A communicator myself, I am quite interested in the communications channels used. Electronic methods are fine, though paper is acceptable as well. What concerns me are the volume and quality of information. Managers, especially, should have very strong communication skills. If they expect employees to take and follow direction, they must be able to articulate their thoughts well. In addition, any outside communication must be top notch. Those messages affect the firm’s image (brand); anything less than stellar is unacceptable.
How to determine this? The firm’s website is a good place to start. Review any social media pages (including LinkedIn), annual reports and other corporate materials, columns in trade magazines, and so forth.
Would I refuse to work at a place that doesn’t communicate well? Not necessarily. Indeed, that could present opportunities for me. But poor and ineffective communications can affect the performance of the business. It also makes one question the employer’s commitment to the organization. Does he or she really care?
Work Environment: This one really jumped out at me. Blomgren is referring to your work space and environment. One facet that bothered him at a previous job was fluorescent lighting. He much prefers natural light.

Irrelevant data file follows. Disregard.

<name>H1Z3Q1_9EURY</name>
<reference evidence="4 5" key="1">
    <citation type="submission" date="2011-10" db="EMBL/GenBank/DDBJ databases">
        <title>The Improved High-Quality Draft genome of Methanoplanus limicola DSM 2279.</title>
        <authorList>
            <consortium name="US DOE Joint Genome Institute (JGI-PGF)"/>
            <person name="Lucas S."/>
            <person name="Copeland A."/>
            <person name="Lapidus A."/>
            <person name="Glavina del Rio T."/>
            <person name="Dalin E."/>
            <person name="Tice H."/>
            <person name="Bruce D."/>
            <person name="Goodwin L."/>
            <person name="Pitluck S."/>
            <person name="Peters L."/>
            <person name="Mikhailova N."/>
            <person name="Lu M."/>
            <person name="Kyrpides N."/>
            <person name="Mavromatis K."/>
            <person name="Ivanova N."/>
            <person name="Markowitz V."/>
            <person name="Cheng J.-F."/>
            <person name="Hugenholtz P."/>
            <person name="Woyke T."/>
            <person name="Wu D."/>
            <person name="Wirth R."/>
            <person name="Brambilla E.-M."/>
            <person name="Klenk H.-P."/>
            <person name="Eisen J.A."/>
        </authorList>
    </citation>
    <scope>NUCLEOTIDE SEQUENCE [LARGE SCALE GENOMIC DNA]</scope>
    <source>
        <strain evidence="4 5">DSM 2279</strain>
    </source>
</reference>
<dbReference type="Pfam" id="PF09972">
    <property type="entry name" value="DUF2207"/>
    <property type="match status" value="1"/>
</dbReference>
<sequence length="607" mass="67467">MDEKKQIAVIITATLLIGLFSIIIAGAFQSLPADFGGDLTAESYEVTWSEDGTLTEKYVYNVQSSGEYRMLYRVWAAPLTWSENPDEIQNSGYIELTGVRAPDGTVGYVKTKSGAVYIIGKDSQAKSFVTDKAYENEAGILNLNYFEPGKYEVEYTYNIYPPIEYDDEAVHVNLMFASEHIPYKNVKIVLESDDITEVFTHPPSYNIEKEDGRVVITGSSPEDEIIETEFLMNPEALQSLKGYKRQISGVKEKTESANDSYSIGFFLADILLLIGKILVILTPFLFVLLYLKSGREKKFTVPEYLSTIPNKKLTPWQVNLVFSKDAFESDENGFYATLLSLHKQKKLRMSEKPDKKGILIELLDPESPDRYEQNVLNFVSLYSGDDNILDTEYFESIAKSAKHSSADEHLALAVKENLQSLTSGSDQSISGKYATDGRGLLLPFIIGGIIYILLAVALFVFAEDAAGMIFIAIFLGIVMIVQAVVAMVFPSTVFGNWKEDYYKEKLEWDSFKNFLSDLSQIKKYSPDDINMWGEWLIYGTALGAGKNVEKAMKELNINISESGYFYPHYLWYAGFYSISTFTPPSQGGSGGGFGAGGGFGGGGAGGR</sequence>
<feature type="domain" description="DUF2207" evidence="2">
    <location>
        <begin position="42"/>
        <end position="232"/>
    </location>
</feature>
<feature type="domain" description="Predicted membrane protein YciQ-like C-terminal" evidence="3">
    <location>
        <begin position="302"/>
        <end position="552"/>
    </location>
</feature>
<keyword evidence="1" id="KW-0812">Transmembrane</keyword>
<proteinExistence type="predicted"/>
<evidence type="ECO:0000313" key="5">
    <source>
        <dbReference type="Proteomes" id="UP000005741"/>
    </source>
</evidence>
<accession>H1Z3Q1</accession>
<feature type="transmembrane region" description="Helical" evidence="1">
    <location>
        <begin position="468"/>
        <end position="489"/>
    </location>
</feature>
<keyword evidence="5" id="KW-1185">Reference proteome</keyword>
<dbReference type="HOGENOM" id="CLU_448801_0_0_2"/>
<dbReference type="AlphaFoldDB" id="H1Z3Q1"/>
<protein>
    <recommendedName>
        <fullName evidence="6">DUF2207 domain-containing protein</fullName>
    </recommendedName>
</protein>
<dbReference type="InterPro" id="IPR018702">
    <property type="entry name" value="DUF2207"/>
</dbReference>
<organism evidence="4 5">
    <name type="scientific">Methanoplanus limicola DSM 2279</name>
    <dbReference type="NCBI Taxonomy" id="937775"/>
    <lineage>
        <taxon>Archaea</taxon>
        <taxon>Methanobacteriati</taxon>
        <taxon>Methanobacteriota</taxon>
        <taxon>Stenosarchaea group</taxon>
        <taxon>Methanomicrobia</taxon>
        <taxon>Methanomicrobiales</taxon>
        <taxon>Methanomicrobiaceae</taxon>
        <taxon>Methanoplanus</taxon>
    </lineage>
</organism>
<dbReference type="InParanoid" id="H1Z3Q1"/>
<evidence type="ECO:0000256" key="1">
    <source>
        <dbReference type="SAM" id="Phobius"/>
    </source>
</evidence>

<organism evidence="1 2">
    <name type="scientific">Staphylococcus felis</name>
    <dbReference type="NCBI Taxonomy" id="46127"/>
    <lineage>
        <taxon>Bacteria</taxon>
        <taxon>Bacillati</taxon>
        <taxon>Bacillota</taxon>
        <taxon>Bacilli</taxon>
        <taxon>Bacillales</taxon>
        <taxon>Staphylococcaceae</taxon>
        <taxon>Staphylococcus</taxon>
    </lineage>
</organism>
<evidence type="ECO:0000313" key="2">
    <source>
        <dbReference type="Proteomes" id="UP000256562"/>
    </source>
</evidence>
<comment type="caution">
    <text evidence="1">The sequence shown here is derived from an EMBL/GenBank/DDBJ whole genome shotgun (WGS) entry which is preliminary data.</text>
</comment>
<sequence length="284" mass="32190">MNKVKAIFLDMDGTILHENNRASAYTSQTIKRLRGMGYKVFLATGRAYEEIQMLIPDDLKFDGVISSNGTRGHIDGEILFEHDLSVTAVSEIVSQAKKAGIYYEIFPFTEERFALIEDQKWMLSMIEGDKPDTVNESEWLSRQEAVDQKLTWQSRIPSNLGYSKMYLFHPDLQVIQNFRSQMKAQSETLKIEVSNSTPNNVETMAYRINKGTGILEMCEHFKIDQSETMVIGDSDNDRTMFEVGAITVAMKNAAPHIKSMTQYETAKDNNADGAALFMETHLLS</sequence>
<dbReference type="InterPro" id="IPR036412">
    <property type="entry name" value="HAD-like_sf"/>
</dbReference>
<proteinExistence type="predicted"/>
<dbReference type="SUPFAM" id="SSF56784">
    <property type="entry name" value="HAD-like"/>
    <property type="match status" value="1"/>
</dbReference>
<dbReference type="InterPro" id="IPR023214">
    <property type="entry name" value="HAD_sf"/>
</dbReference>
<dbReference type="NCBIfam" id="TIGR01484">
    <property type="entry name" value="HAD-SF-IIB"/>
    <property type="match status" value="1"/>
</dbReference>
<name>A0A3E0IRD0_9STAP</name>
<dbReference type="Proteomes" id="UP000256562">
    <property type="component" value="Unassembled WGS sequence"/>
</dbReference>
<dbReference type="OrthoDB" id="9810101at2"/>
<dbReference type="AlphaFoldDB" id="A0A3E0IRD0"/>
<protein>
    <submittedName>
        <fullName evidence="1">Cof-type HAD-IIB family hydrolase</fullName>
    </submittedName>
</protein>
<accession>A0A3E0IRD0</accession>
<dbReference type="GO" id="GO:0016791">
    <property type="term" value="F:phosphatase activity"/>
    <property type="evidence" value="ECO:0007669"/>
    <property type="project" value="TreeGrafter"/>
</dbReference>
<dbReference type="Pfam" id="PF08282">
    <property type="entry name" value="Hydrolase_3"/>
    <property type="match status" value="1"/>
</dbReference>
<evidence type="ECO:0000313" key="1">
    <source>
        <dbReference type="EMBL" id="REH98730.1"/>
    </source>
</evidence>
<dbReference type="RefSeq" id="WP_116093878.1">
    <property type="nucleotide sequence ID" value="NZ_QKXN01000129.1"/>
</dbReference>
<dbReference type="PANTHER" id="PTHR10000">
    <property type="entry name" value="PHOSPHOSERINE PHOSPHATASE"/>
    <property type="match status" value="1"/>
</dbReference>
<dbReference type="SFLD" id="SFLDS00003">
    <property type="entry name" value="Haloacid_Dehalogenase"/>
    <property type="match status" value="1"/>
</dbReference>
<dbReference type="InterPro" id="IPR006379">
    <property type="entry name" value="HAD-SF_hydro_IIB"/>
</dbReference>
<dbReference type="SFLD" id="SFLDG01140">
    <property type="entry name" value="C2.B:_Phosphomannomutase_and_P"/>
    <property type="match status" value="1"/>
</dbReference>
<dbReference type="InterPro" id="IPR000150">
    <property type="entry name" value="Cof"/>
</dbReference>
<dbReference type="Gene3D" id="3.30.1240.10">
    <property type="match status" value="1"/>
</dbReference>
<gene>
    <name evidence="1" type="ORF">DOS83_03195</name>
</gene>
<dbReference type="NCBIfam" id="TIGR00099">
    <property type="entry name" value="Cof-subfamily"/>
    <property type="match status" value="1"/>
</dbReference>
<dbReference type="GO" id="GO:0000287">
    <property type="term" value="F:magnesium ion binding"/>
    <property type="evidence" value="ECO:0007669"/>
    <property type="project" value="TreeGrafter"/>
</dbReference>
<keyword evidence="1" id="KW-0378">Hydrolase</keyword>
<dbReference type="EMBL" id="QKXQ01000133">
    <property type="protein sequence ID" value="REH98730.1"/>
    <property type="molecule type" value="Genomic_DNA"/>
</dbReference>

When I worked in an office, I took as a given the makeup of my surroundings. After all, what could I do about that? Probably little, if anything.
When I struck out on my own, in early 2005, I strove to construct a comfortable work environment. My ergonomically designed chair is adjusted just so. Lighting is set to the proper height. I make sure to take a break in the morning and afternoon. Those, in addition to lunch, get me away from the desk. That is important. The human body is not designed to be stuck at a desk for extended periods of time.
Blomgren adds that the work cubicle, which forces people to face walls, doesn’t fit human psychology. We prefer to be facing an open space. Businesses recognize that now. We’re seeing more open-design concepts, and ones that provide natural light. Employees appreciate the extra space–often offering ample natural lighting–that encourages more collaborative thinking (another of Blomgren’s 10 corporate culture elements).
Corporate culture is more than a buzz word. Its many components help define a business and the environment it provides for workers. Job seekers, along with vendors and other partners, should take the time understand the culture of the business they’re interested in joining. The closer the culture is to their own ideals and goals, the more likely that the candidate will feel at home.
On a side note, TheGoodJobs.com offers a free culture quiz for both job seekers and employers. You’re welcome to stop by and complete the exercise.
How do you define or describe corporate culture? Which employers exhibited examples of good and bad culture? Feel free to leave a comment below. If you found value in this post, please share it so others may benefit from what you and I have written. You may use any of the following buttons. To contact me, send an email.
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This post first appeared on Tom Fuszard, Content Writer, Public Speaker, Business Mentor., please read the originial post: here